First – Some Background
Most of us know little about FHA, so let’s start with some basic history. The FHA was formed by congressional decree in 1934 to help improve the housing market. Back then, buying a home was tough. Mortgage approvals typically required a down payment of 50 percent and loans would normally balloon within 5 years, requiring the buyer to pay them in full or try to refinance.
The creation of the Federal Housing Administration changed all that. FHA set minimum loan approval standards and, if a bank would make a loan subject to those standards, FHA provided mortgage default insurance on that loan. This allowed banks to shift the risk of default off of themselves which made them much more willing to extend mortgage loans.
Even though Congress created FHA, FHA wasn’t funded by tax dollars. Instead, FHA created a mortgage insurance system in which they charged insurance premiums to the home buyer and used that money to self-fund their costs and losses. This system was put in place almost 80 years ago and, even with the challenges our housing market has faced, FHA still operates entirely from the insurance premium income today.
Fast Forward to Today
While FHA has been able to continue covering its costs with insurance premiums, it’s not nearly as solvent as it should be. The FHA is expected to keep $2 in reserves for every $100 insured. As of November 2011, though, it held just 24 cents per $100 insured. To try and strengthen the reserves level, the FHA has raised its mortgage insurance premiums 4 times in the last 4 years. Still, the solvency of FHA is a high concern for our economy as a whole.
Just how much of a concern is it? It worries our elected officials so much that a whopping 98% of the House of Representatives voted to pass the Federal Housing Administration Fiscal Solvency Act of 2012 this fall. This act, along with some additional changes being implemented by HUD, will impact FHA buyers in 2013.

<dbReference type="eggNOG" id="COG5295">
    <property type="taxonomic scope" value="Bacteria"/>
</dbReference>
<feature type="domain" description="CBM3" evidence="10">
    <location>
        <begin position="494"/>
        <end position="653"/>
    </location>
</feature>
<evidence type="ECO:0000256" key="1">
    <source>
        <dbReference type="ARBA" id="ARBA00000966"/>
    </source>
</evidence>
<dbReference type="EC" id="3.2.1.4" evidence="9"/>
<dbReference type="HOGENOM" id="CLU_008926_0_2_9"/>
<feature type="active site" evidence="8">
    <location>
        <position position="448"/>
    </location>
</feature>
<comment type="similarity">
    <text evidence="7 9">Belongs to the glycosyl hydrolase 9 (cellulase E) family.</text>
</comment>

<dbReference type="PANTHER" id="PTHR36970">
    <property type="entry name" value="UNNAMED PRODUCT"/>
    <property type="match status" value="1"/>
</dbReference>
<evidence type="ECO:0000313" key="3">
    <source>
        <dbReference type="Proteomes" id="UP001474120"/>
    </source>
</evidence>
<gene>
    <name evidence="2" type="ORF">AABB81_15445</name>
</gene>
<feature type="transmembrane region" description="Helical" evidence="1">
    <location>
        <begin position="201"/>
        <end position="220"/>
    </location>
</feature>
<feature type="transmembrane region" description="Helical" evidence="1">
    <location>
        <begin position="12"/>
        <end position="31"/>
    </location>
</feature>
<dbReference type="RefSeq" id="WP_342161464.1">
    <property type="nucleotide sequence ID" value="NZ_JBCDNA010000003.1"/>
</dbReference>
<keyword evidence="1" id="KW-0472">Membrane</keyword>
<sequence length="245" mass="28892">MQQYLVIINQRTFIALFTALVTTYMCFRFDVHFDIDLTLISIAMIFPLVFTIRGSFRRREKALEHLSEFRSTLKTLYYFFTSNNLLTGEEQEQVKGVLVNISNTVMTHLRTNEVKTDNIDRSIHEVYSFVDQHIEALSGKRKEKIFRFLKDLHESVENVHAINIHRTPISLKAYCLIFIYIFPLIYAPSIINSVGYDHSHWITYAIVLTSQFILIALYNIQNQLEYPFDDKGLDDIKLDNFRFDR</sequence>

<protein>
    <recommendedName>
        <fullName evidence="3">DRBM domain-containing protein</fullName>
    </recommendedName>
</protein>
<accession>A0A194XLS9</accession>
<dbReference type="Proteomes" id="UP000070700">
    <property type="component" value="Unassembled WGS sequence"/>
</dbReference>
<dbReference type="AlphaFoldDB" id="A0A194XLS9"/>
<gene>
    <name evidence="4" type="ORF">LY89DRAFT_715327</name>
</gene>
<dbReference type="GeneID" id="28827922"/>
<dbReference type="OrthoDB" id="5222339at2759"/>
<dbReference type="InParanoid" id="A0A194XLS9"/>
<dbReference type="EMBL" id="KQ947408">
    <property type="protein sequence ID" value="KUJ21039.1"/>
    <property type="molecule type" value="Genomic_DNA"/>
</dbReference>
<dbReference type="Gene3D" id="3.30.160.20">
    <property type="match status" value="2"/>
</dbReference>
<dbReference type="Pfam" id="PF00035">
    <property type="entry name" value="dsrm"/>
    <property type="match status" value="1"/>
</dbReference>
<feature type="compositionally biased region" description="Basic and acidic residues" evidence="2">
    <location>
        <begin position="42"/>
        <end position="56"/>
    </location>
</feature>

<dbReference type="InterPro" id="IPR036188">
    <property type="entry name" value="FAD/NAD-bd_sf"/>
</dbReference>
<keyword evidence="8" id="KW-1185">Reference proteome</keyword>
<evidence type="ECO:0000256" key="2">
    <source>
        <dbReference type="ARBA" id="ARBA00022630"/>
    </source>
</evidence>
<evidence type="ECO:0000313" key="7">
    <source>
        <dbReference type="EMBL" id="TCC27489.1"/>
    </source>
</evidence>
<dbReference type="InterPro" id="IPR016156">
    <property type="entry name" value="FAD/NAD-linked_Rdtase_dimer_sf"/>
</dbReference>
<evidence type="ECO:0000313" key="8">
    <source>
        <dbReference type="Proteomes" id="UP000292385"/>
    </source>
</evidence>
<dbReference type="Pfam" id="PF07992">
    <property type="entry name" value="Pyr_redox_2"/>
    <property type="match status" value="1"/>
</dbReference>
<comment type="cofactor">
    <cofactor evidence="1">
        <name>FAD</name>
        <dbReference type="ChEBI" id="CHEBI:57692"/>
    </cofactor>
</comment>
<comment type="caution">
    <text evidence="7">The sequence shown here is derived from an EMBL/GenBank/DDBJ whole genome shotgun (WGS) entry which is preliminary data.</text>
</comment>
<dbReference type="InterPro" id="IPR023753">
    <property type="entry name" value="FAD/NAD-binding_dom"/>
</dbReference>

What to expect in 2013
One key thing included in the FHA Fiscal Solvency Act is the permission for HUD to raise the monthly mortgage insurance premiums (MIP) being charged to buyers. Currently, monthly MIP is set at 1.25% of the original loan amount per year. For example, let’s say a buyer has a $100,000 FHA loan. That buyer will pay $1,250 per year in MIP ($100,000 x 0.0125) which works out to $104.17 per month.
The Solvency Act grants HUD permission to raise the annual MIP up to 2.05% if needed. This would increase the MIP for our example above to $170.83 per month, which is quite a chunk on a loan amount of only $100,000.
While this is disturbing, even more disturbing is HUDs plans to no longer allow buyers to remove the annual MIP once their balance hits a certain level. Currently, monthly MIP goes away once the balance hits 78% of the original price or 5 years has passed, whichever comes last. HUD will be canceling this provision, meaning that mortgage insurance will stay on the loan as long as it exists, regardless of the balance. MIP levels stay the same each month, even as the balance declines, so our $100,000 home buyer could still be paying $170.83/month in MIP even when the balance is down to $10,000 or less if they don’t pay the loan off or refinance it into a new loan.
What You Need to Do
While we don’t know exactly when these changes will take place, the expectation is early 2013. Given this, a FHA buyer should do one of two things:
· Become Conventional Eligible – FHA buyers typically use FHA financing because they need the flexibility it offers with credit history, income or down payment. If you need it for one of these reasons, work with your lender to see if you can strengthen that weak area and make yourself eligible for conventional financing. Conventional mortgage insurance is significantly lower and can typically be removed once you have 20% equity in your home.
· Buy Now – if your situation is such that a conventional mortgage will not work for you, start home shopping in earnest. If at all possible, you will want to close on your FHA loan before these changes are put in place.
If You Want to Know More
These changes look severe and, frankly, they are, but they won’t stop buyers from buying homes with FHA financing. They will hopefully encourage buyers to explore their options more deeply, though, and not go with FHA just because it’s the first thing their lender suggests.